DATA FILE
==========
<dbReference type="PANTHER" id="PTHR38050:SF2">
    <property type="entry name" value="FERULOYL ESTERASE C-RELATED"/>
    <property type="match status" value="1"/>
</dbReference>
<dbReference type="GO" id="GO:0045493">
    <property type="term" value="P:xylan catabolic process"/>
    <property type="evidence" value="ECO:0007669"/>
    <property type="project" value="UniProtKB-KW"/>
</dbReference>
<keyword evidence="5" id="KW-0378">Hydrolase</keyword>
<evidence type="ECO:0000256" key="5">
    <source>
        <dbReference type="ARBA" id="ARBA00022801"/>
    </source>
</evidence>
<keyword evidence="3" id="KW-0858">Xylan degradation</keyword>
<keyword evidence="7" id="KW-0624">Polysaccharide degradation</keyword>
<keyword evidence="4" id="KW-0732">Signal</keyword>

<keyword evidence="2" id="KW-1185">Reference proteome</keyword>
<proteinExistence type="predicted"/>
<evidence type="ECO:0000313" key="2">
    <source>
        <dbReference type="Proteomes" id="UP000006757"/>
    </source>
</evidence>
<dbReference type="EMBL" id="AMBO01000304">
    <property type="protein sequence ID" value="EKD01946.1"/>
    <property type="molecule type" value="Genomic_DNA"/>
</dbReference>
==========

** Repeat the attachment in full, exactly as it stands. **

<dbReference type="PANTHER" id="PTHR38050:SF2">
    <property type="entry name" value="FERULOYL ESTERASE C-RELATED"/>
    <property type="match status" value="1"/>
</dbReference>
<dbReference type="GO" id="GO:0045493">
    <property type="term" value="P:xylan catabolic process"/>
    <property type="evidence" value="ECO:0007669"/>
    <property type="project" value="UniProtKB-KW"/>
</dbReference>
<keyword evidence="5" id="KW-0378">Hydrolase</keyword>
<evidence type="ECO:0000256" key="5">
    <source>
        <dbReference type="ARBA" id="ARBA00022801"/>
    </source>
</evidence>
<keyword evidence="3" id="KW-0858">Xylan degradation</keyword>
<keyword evidence="7" id="KW-0624">Polysaccharide degradation</keyword>
<keyword evidence="4" id="KW-0732">Signal</keyword>

<keyword evidence="2" id="KW-1185">Reference proteome</keyword>
<proteinExistence type="predicted"/>
<evidence type="ECO:0000313" key="2">
    <source>
        <dbReference type="Proteomes" id="UP000006757"/>
    </source>
</evidence>
<dbReference type="EMBL" id="AMBO01000304">
    <property type="protein sequence ID" value="EKD01946.1"/>
    <property type="molecule type" value="Genomic_DNA"/>
</dbReference>